Meditating Allows Me to Slow Down Enough

Christine Babson, Guest Author

Good morning. I’m happy to be able to give Shirley a break by taking over the meditation today but, as you can imagine, it is a bit daunting to be as eloquent and thought provoking as she is each and every day. But here goes:

I have meditated off and on since high school - techniques varied and that used to be somewhat disconcerting. But, as we’ve said so often in this group – there’s not being just one right way to meditate – and that’s good because I use most all of the techniques I’ve practiced over the years. To paraphrase what they advise in 12 -step programs: “I take what I like and leave the rest”

Whichever technique I use I find meditating allows me to slow down enough to really think about what I’m doing and ground me for what I’m going to do during the day.

I start each 15 minutes by concentrating on and counting my breathes. Most days I then scan through my body to find any areas of stress, pain or tension and visualize a light glowing in that area and feel it grow until the stress or tension is relieved. When my body and mind are calmed -which usually takes most of the meditation – I say a series of loving kindness statements directed to myself and then to others.

They are:

“May I be happy and healthy. May I be safe and protected. May I be strong and have courage and may I live my life with ease. “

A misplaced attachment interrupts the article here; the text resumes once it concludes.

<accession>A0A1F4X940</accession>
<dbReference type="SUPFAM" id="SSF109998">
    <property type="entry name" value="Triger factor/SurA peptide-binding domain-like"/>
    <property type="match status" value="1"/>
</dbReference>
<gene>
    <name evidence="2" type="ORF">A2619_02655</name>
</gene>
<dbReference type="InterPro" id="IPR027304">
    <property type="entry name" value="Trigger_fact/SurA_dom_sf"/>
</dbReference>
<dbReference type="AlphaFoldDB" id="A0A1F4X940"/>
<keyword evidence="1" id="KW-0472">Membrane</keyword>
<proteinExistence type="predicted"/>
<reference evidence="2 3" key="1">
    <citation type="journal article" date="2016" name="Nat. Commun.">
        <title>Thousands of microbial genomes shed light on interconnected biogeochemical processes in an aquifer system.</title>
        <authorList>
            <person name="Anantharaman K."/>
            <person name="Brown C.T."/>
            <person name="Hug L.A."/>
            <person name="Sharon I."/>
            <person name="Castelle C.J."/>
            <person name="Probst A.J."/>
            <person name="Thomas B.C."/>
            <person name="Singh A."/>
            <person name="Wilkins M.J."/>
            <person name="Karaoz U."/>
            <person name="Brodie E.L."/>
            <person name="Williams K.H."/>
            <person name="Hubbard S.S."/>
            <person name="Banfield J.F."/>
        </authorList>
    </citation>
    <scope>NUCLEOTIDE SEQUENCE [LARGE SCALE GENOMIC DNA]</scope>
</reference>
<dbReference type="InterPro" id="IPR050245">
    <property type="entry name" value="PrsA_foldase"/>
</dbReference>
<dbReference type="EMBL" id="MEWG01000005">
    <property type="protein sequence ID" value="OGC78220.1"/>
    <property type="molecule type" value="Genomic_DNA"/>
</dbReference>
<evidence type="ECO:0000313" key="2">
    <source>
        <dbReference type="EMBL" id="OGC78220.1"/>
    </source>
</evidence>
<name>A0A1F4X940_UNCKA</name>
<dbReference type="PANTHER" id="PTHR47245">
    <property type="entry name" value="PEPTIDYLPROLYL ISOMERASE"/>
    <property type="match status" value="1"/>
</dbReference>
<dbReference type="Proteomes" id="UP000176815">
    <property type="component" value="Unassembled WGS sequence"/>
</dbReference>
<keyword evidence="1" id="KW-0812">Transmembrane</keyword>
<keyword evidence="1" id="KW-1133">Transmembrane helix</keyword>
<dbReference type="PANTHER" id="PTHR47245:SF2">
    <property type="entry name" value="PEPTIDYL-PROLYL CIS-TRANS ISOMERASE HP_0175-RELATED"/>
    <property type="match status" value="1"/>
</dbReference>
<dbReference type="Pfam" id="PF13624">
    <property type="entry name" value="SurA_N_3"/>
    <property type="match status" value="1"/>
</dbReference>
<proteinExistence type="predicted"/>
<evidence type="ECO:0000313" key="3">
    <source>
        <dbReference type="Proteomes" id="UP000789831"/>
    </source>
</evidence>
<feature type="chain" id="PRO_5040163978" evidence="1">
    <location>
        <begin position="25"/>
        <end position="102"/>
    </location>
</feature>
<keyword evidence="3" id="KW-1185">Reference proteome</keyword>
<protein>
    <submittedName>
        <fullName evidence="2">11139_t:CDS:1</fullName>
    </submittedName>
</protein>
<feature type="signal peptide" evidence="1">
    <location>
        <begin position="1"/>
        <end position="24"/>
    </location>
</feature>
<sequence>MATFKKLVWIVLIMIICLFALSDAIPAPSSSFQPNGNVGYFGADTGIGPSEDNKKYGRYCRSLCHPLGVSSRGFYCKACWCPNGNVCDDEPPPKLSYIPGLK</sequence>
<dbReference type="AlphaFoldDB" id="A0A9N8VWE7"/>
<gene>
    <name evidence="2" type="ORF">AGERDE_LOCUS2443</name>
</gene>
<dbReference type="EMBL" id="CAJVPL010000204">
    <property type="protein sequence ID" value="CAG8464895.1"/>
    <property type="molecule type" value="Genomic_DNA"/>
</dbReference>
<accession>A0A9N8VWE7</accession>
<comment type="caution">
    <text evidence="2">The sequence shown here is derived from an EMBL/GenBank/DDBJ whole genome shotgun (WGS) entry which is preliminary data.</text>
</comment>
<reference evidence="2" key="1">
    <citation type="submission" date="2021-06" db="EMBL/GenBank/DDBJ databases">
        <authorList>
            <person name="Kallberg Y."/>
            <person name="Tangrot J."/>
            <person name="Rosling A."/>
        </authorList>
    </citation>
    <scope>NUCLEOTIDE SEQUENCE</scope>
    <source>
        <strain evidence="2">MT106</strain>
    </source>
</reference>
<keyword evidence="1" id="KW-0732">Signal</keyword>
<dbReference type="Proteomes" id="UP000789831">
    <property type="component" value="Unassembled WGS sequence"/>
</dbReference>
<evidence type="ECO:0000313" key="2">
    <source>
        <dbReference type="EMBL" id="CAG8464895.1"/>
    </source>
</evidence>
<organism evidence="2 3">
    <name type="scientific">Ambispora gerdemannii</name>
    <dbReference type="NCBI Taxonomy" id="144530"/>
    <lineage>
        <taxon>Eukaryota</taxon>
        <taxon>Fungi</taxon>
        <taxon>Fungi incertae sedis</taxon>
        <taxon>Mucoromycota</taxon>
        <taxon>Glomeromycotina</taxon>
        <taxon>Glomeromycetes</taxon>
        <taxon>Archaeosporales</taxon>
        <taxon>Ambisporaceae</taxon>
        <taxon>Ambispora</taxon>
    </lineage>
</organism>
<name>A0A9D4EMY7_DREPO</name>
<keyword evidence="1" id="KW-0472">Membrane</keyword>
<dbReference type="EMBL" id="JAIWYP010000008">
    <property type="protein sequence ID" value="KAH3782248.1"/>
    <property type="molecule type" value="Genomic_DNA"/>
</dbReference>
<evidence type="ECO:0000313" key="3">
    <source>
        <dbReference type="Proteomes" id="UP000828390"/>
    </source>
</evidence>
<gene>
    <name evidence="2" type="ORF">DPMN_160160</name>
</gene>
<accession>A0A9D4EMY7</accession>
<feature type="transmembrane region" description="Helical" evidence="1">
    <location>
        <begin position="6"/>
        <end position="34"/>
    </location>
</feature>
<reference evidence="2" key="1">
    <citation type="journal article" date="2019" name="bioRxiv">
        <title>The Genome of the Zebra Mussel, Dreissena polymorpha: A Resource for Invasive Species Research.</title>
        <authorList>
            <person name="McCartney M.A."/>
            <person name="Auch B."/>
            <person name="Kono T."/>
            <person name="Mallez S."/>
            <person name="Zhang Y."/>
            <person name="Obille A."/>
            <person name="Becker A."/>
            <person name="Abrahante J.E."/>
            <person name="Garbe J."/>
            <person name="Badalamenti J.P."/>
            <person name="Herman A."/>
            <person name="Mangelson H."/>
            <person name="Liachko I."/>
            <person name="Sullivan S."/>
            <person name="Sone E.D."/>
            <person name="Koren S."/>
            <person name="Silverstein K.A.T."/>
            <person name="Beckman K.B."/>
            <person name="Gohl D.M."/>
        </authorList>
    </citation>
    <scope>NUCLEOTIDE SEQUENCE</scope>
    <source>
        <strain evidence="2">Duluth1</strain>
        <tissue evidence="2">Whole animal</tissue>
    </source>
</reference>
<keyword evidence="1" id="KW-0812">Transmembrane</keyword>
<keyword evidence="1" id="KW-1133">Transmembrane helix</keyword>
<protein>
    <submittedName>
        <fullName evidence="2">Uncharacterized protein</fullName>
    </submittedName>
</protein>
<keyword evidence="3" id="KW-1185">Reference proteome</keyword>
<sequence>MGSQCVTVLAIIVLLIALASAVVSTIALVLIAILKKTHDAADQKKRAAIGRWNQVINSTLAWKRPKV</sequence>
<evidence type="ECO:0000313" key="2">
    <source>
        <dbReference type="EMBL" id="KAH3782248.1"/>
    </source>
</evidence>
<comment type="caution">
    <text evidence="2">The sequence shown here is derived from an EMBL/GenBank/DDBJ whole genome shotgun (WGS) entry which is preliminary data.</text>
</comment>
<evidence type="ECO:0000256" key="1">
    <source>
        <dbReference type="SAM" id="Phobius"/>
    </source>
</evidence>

Invariably I’ll also say the Serenity Prayer:

“Give me the serenity to accept the things I cannot change. The courage to change the things I can and the wisdom to know the difference.”

But…. though I want to “live my life with ease” and though I crave “serenity” I find it so easy in these crazy times to feel discouraged, hopeless, and helpless. I despair about the many, many situations in our world that are beyond my ability to change.

So I started thinking about those things that I can change or, saying it another way, the things I can control and I came across a list of things compiled by Caleb LP Gunner of things we can control which I’d like to share:

What you can control…

Your Beliefs Your attitude Your thoughts Your perspective How honest you are Who your friends are What books you read How often you exercise The type of food you eat How many risks you take How you interpret the situation How kind you are to others How kind you are to yourself How often you say “I love you.” How often you say “thank you.” How you express your feelings Whether or not you ask for help How often you practice gratitude How many times you smile today The amount of effort you put forth How you spend / invest your money How much time you spend worrying How often you think about your past Whether or not you judge other people Whether or not you try again after a setback How much you appreciate the things you have.

Participants' Reflections:

  • Thank you for sharing the serenity prayer and the things I can do and for the things I have no control over. In this time in the pandemic and political unrest, how important it is to respond and not just react. There is a pause, a meditation breath I can take before I respond. I’m trying to go with love. It’s not easy but that’s what the serenity prayer means to me. If I stop and evaluate what I have control over, usually it boils down to I only have control over myself

  • Thank you so much . I love the list of all the things we can do. Last night I led a group on the Serenity Prayer and its not something I normally do or think about that often